Romania harnesses AI for data-driven policy recommendations
Officials in Romania have created and employed an AI-powered robot to source community concerns and turn the collected data into policy recommendations.
Countries around the world are beginning to grapple with the pervasiveness of artificial intelligence (AI). While some look to the emerging technology with concern, others, like Romania, embrace it.
According to a report from the Financial Times, Romanian officials have introduced an AI-powered robot named Ion, intending to enhance the government’s understanding of public concerns.
Sebastian Burduja, Romania’s innovation minister, commented on the development saying:
“It’s the first attempt, the first experiment, in using AI to connect average citizens to their decision-makers. I think it has great potential to strengthen democracy and consolidate the legitimacy of governments.”
The bot obtains data through automatic scans of social media, a particular hashtag and messages from the public through an online platform set up for this specific purpose. The data is then transformed into reports for government officials.
Burduja said “the dream” would be for the AI to propose policy recommendations based on the data it receives from the public.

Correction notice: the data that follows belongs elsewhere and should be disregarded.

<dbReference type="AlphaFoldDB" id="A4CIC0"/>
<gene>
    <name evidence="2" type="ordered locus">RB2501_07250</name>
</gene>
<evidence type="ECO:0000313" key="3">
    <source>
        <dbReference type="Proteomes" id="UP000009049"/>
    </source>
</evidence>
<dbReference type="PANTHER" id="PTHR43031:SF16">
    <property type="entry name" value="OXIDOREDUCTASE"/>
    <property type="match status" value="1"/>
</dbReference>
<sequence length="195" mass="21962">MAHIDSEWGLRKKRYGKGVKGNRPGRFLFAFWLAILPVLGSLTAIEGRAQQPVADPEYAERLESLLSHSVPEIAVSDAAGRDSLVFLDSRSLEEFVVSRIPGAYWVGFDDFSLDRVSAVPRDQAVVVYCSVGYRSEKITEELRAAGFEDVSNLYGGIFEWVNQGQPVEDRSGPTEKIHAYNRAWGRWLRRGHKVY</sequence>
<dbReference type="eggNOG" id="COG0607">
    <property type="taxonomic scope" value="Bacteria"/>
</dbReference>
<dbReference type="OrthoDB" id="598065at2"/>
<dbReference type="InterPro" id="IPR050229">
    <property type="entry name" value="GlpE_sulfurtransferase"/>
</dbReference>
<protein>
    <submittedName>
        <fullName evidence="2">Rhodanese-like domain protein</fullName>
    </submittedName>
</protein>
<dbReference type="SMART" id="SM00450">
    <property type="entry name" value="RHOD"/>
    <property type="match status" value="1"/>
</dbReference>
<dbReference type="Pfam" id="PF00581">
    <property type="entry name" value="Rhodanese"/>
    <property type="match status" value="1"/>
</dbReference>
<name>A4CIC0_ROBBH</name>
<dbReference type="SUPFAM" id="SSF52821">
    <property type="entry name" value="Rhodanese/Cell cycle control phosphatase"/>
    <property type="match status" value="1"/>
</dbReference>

Sabin Dima, the founder and CEO of Humans.ai — the company behind Ion — told Cointelegraph that by allowing officials to have “conversations with the data,” decision-making can be improved to better serve citizens’ needs.
“AI enables us to engage citizens for a more inclusive governance and to help government representatives to model policy scenarios.”
Dima said Human.ai is currently working with an independent ethical council made of independent e-government experts and researchers from top universities to help the bot “maintain its neutrality and ethical code.“
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According to the developers, at least one report has been created from the data since the project was launched in March. It is expected to have an upgrade this summer, allowing it to give answers and be equipped with a dashboard for officials to filter data based on various parameters.
This comes as the European Union prepares its AI Act, the bloc’s first set of comprehensive guidelines and regulations for the development and deployment of AI. As one of the 27 member states in the EU, Romania would be subject to any regulations stemming from the AI Act.
In China, a state-sponsored AI firm recently launched a chatbot to rival and surpass OpenAi’s ChatGPT. At the same time, lawmakers in the United States have met with top tech executives to discuss the future of the technology.
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